Planets where life could develop are quite difficult to discover, particularly because a lot of requirements need to be satisfied for a chance of life to flourish on those planets. A group of researchers from the University of Cambridge identified exoplanets on which life could flourish.
The planets where life could develop were identified outside of our solar system, where there are the same chemical conditions that could lead to life to exist as on Earth. The researchers from the University of Cambridge and the Medical Research Council Laboratory of Molecular Biology (MRC LMB) discovered that the chances of life to happen are likely on the surface of a rocky planet, similar to Earth, while receiving light from a host star of similar strength like our Sun.
Their work was published in the journal Science Advances, with the paper suggesting that host stars that provide a sufficient amount of ultraviolet (UV) light could trigger life on planets that orbit it, like the Earth orbits the Sun. The UV lights would be responsible for triggering chemical reactions that are responsible for the development of the building blocks of life.
The researchers could identify a selection of planets where life could develop thanks to the UV light that could trigger those reactions and be in the habitable range for water to exist on the surface of those planets.
“This work allows us to narrow down the best places to search for life,” Dr. Paul Rimmer, a postdoctoral researcher with a joint affiliation at Cambridge’s Cavendish Laboratory and the MRC LMB, and the paper’s first author, said in a statement. “It brings us just a little bit closer to addressing the question of whether we are alone in the universe.”
In an older study published in 2015, Professor Sutherland’s group at the MRC LMB suggested that cyanide, which is known to be a poison with instant fatal consequence, could be the key ingredient “in the primordial soup from which all life on Earth originated.”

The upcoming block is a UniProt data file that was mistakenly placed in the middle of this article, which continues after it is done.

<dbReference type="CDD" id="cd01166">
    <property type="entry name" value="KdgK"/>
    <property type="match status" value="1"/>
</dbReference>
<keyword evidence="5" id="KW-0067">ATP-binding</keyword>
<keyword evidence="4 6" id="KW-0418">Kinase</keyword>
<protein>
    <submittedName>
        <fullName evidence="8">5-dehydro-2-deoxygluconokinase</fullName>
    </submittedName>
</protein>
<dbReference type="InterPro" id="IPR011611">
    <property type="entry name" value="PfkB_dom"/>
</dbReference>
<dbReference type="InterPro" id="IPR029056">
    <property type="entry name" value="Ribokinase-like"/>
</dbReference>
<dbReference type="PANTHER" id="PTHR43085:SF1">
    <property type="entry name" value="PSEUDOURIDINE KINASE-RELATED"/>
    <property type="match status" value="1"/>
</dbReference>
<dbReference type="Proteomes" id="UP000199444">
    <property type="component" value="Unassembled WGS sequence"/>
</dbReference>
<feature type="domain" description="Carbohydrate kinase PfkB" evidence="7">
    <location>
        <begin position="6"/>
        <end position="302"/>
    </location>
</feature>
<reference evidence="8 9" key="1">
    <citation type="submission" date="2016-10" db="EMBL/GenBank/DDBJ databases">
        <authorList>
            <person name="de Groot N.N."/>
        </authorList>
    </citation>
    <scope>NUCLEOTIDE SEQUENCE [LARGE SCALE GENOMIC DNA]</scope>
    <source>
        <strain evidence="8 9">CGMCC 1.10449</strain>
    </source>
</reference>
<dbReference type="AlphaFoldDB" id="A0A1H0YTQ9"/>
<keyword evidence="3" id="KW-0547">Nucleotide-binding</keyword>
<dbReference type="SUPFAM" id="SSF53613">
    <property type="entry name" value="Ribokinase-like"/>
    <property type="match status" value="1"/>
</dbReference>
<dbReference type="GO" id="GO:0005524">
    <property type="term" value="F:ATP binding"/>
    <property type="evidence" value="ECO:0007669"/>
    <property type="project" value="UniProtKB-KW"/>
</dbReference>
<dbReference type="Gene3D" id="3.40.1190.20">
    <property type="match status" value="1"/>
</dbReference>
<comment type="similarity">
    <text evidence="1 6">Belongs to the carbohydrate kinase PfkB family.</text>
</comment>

This hypothesis came to exist from close observations which indicate that carbon from meteorites that hit the early Earth’s surface were interacting with nitrogen in the atmosphere which resulted in hydrogen cyanide being formed. The hydrogen cyanide had rained down onto the surface and reacted with other elements with the help of the UV light from the sun.
Using advanced equipment from a laboratory, Sutherland’s group recreated those chemical reactions using an UV lamp, generating amino acids, lipids and nucleotides, which are all known to be the necessary components of cells.
“I came across these earlier experiments, and as an astronomer, my first question is always what kind of light are you using, which as chemists they hadn’t really thought about,” said Rimmer. “I started out measuring the number of photons emitted by their lamps, and then realised that comparing this light to the light of different stars was a straightforward next step.”
The two groups measured how quickly the building blocks of life could develop in reaction with hydrogen cyanide and hydrogen sulphite ions in water under the UV light. They also repeated their experiments, without using light.
“There is chemistry that happens in the dark: it’s slower than the chemistry that happens in the light, but it’s there,” said senior author Professor Didier Queloz, also from the Cavendish Laboratory. “We wanted to see how much light it would take for the light chemistry to win out over the dark chemistry.”
Is this enough to find planets where life could develop? Further researching will show.
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